A pollyty is like a walled city, only the marauding it abates is now but financial, and the barbarian at its gate incorporated.

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May 25, 2014

Bright shiny words

Master Chuang was quietly resting at a lakeside with some friends when someone started praising the age-old tree that shaded them from the sun.
— Do not be deceived by bright words, replied Master Chuang. This is not a tree.
After a baffled silence, everyone broke out at once. So the wise old man raised his voice and asked his neighbor:
— What is that soft fur you’re leaning against, my friend? Is it tree?
— It is moss and some lichen.
— And those spots scurrying all about, are they tree, too?
— No, Master, they are caterpillars and ants.
— And do you hear that sound trickling down from above? Surely trees do not chirrup and tweet?
— No, they do not. Those are hungry birdlings calling out from their nests.
After a while, Master Chuang continued: Now see how my own words grow upon your mind and scurry through your thoughts. Soon you, too, will be singing them.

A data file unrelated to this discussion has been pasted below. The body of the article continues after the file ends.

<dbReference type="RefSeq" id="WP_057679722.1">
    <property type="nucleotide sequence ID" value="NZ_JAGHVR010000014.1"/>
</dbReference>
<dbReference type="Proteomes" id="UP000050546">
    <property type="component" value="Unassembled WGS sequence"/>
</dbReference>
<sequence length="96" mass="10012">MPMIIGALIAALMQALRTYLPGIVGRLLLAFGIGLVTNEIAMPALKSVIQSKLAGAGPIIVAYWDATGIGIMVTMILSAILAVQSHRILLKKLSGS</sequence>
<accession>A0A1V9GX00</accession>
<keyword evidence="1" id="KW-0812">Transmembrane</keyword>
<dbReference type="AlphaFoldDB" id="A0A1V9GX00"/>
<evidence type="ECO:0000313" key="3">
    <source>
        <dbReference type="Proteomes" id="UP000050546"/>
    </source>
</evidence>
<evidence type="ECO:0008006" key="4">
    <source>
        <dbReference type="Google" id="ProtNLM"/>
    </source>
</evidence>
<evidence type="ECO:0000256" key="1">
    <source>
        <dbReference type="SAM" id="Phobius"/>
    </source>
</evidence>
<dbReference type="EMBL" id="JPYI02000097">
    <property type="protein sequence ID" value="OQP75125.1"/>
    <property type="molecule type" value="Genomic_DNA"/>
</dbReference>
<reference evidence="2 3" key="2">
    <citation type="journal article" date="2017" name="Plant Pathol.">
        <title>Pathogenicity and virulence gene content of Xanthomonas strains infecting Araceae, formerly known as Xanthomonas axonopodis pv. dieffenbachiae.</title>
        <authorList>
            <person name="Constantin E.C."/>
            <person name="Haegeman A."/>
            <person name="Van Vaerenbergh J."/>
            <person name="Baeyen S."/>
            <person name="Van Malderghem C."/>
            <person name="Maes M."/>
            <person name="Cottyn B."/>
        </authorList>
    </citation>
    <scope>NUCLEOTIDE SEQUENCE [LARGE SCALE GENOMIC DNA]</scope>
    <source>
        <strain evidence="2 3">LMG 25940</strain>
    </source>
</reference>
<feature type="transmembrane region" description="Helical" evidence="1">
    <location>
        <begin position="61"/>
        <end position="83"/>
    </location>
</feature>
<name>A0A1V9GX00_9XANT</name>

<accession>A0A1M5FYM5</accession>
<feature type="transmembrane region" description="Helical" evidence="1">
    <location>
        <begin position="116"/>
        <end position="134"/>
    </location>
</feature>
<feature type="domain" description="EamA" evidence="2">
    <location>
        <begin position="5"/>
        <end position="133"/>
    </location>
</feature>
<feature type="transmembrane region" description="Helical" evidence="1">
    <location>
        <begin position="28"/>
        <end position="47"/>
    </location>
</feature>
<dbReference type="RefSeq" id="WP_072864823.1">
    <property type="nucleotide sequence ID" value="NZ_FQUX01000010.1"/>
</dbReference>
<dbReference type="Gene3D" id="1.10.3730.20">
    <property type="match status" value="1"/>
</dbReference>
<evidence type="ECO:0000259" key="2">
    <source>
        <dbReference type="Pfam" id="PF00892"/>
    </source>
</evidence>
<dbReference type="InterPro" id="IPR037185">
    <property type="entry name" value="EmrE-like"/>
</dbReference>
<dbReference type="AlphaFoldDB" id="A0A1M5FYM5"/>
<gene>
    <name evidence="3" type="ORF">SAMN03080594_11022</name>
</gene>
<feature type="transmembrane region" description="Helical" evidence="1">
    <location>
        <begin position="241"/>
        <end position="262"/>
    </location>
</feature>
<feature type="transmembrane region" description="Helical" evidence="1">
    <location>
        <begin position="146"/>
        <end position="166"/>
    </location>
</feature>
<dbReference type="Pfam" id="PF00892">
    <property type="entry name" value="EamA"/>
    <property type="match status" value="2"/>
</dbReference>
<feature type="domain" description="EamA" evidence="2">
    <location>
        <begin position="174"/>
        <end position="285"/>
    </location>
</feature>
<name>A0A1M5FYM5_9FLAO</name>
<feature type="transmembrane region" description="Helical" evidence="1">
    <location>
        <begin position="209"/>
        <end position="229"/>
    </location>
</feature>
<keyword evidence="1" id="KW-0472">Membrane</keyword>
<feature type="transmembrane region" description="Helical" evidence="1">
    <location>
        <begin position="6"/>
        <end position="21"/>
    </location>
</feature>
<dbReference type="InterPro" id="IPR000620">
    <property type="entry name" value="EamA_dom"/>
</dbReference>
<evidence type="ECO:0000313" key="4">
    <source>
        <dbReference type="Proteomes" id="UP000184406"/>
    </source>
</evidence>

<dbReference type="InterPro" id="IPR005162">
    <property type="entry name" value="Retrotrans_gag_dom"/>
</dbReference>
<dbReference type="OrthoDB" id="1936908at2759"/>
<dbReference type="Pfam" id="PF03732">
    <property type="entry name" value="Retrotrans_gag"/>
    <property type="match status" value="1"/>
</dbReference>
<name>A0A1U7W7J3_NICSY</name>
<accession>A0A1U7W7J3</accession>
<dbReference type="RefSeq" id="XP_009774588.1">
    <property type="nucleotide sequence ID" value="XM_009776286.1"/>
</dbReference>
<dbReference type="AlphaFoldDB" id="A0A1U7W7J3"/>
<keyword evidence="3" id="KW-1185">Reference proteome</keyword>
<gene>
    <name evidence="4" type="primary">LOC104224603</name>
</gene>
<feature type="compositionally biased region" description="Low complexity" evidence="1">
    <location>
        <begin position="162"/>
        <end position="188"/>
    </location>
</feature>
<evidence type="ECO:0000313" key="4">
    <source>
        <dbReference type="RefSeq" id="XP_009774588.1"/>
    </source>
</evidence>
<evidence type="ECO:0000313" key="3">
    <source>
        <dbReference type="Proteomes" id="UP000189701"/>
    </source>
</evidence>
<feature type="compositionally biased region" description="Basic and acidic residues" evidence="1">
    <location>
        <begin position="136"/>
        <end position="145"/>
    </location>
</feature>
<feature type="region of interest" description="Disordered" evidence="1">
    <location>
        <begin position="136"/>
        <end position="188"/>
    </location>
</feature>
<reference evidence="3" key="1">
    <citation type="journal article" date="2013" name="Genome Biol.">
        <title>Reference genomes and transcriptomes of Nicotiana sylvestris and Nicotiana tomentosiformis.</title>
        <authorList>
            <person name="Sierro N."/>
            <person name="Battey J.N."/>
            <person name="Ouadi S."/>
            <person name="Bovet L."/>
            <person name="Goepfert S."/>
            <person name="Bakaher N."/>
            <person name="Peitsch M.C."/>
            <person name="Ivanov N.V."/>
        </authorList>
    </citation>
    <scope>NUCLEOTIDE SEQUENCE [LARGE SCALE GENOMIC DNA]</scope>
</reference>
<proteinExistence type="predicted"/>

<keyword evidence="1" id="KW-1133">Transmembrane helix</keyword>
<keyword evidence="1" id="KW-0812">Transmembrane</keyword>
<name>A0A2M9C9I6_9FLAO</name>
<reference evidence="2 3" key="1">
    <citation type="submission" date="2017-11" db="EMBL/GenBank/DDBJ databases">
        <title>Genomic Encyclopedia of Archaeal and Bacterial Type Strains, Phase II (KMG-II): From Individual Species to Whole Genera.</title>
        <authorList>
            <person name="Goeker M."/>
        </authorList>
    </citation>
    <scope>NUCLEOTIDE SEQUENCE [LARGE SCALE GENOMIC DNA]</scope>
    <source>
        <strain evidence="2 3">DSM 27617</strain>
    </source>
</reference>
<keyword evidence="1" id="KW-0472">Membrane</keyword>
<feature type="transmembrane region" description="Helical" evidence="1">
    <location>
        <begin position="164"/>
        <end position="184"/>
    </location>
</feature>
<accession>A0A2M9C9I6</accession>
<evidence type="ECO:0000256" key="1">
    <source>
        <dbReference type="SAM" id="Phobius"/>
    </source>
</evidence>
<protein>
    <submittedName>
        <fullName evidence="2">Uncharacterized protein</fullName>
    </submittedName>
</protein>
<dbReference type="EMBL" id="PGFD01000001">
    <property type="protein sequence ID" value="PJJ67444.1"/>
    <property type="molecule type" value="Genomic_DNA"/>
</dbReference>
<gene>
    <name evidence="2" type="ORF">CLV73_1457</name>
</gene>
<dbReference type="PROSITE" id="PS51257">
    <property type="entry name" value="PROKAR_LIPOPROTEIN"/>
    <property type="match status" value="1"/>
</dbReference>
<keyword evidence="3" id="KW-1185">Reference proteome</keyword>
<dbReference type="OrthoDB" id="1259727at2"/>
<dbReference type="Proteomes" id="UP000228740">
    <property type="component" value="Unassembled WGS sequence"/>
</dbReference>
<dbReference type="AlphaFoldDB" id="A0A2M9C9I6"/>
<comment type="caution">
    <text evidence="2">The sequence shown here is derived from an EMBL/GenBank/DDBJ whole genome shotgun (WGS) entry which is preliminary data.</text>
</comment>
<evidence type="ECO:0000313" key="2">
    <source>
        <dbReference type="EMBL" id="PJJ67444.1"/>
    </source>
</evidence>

April 13, 2014

Budding hopes

I met a rose-fingered elm this morning; we smiled.

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January 1, 2014

Fait divers

Earlier this week a woman was found hanged in a bedroom at her home, a presumed suicide. Her husband had been killed during a mugging many years earlier, but she had remarried and was living with her second husband and their only child. Neither father nor daughter have yet been located by the police, though at least one of them is thought to have fled the scene wounded, as traces of blood were found in the kitchen and out the back door. The official investigation has uncovered an earlier child from the first marriage which had been given up for adoption at birth. A medical report at the time had identified genetic markers for anti-social behavior, and since the mother was depressive and the father had once killed a man in a brawl, they feared they might foster the child’s criminal tendencies. Unfortunately the adoption process was never completed, and the boy became a ward of the state. He was arrested for a number of petty crimes and a presumed murder but was never convicted. After training as an auto mechanic, he eventually settled down and married one of his clients, a widow….